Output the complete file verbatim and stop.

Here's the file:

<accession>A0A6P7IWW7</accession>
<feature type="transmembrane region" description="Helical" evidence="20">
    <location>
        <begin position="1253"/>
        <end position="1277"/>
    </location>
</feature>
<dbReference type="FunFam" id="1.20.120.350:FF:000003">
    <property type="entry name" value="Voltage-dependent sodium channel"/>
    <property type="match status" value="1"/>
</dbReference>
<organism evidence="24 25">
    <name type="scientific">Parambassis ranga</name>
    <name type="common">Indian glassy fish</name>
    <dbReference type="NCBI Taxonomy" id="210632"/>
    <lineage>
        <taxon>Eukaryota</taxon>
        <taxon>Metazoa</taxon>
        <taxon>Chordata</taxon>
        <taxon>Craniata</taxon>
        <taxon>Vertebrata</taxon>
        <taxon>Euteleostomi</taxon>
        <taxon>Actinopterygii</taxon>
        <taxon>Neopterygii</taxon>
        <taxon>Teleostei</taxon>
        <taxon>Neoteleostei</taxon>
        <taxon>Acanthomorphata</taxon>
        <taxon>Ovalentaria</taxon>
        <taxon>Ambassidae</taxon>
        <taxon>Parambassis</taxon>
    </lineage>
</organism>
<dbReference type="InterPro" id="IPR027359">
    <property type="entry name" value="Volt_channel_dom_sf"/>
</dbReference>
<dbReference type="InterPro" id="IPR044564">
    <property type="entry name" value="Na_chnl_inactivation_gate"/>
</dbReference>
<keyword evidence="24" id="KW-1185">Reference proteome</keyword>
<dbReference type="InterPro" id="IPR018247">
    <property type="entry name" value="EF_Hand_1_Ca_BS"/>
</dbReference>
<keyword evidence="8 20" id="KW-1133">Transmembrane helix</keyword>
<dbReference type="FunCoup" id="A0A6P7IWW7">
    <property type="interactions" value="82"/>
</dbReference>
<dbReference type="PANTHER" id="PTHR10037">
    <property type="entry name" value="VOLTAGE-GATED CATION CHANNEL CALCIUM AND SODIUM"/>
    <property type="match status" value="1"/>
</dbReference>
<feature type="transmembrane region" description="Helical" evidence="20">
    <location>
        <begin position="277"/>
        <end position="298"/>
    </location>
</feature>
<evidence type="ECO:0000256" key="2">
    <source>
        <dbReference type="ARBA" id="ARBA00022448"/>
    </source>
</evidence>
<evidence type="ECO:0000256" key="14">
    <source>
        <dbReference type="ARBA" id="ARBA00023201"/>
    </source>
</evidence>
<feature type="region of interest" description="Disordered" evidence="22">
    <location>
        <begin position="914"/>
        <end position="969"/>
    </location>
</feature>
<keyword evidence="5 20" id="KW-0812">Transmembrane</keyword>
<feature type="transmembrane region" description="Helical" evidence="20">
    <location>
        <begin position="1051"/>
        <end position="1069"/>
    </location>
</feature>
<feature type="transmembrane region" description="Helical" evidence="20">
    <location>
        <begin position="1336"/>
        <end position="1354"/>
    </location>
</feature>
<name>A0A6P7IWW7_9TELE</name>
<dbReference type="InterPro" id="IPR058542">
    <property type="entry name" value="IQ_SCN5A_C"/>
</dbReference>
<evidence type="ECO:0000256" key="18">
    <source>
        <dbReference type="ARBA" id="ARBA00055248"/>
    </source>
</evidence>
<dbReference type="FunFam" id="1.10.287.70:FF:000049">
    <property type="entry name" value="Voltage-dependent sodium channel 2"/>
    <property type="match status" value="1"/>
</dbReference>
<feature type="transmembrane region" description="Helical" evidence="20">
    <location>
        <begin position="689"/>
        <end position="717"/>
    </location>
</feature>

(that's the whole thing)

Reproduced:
<accession>A0A6P7IWW7</accession>
<feature type="transmembrane region" description="Helical" evidence="20">
    <location>
        <begin position="1253"/>
        <end position="1277"/>
    </location>
</feature>
<dbReference type="FunFam" id="1.20.120.350:FF:000003">
    <property type="entry name" value="Voltage-dependent sodium channel"/>
    <property type="match status" value="1"/>
</dbReference>
<organism evidence="24 25">
    <name type="scientific">Parambassis ranga</name>
    <name type="common">Indian glassy fish</name>
    <dbReference type="NCBI Taxonomy" id="210632"/>
    <lineage>
        <taxon>Eukaryota</taxon>
        <taxon>Metazoa</taxon>
        <taxon>Chordata</taxon>
        <taxon>Craniata</taxon>
        <taxon>Vertebrata</taxon>
        <taxon>Euteleostomi</taxon>
        <taxon>Actinopterygii</taxon>
        <taxon>Neopterygii</taxon>
        <taxon>Teleostei</taxon>
        <taxon>Neoteleostei</taxon>
        <taxon>Acanthomorphata</taxon>
        <taxon>Ovalentaria</taxon>
        <taxon>Ambassidae</taxon>
        <taxon>Parambassis</taxon>
    </lineage>
</organism>
<dbReference type="InterPro" id="IPR027359">
    <property type="entry name" value="Volt_channel_dom_sf"/>
</dbReference>
<dbReference type="InterPro" id="IPR044564">
    <property type="entry name" value="Na_chnl_inactivation_gate"/>
</dbReference>
<keyword evidence="24" id="KW-1185">Reference proteome</keyword>
<dbReference type="InterPro" id="IPR018247">
    <property type="entry name" value="EF_Hand_1_Ca_BS"/>
</dbReference>
<keyword evidence="8 20" id="KW-1133">Transmembrane helix</keyword>
<dbReference type="FunCoup" id="A0A6P7IWW7">
    <property type="interactions" value="82"/>
</dbReference>
<dbReference type="PANTHER" id="PTHR10037">
    <property type="entry name" value="VOLTAGE-GATED CATION CHANNEL CALCIUM AND SODIUM"/>
    <property type="match status" value="1"/>
</dbReference>
<feature type="transmembrane region" description="Helical" evidence="20">
    <location>
        <begin position="277"/>
        <end position="298"/>
    </location>
</feature>
<evidence type="ECO:0000256" key="2">
    <source>
        <dbReference type="ARBA" id="ARBA00022448"/>
    </source>
</evidence>
<evidence type="ECO:0000256" key="14">
    <source>
        <dbReference type="ARBA" id="ARBA00023201"/>
    </source>
</evidence>
<feature type="region of interest" description="Disordered" evidence="22">
    <location>
        <begin position="914"/>
        <end position="969"/>
    </location>
</feature>
<keyword evidence="5 20" id="KW-0812">Transmembrane</keyword>
<feature type="transmembrane region" description="Helical" evidence="20">
    <location>
        <begin position="1051"/>
        <end position="1069"/>
    </location>
</feature>
<feature type="transmembrane region" description="Helical" evidence="20">
    <location>
        <begin position="1336"/>
        <end position="1354"/>
    </location>
</feature>
<name>A0A6P7IWW7_9TELE</name>
<dbReference type="InterPro" id="IPR058542">
    <property type="entry name" value="IQ_SCN5A_C"/>
</dbReference>
<evidence type="ECO:0000256" key="18">
    <source>
        <dbReference type="ARBA" id="ARBA00055248"/>
    </source>
</evidence>
<dbReference type="FunFam" id="1.10.287.70:FF:000049">
    <property type="entry name" value="Voltage-dependent sodium channel 2"/>
    <property type="match status" value="1"/>
</dbReference>
<feature type="transmembrane region" description="Helical" evidence="20">
    <location>
        <begin position="689"/>
        <end position="717"/>
    </location>
</feature>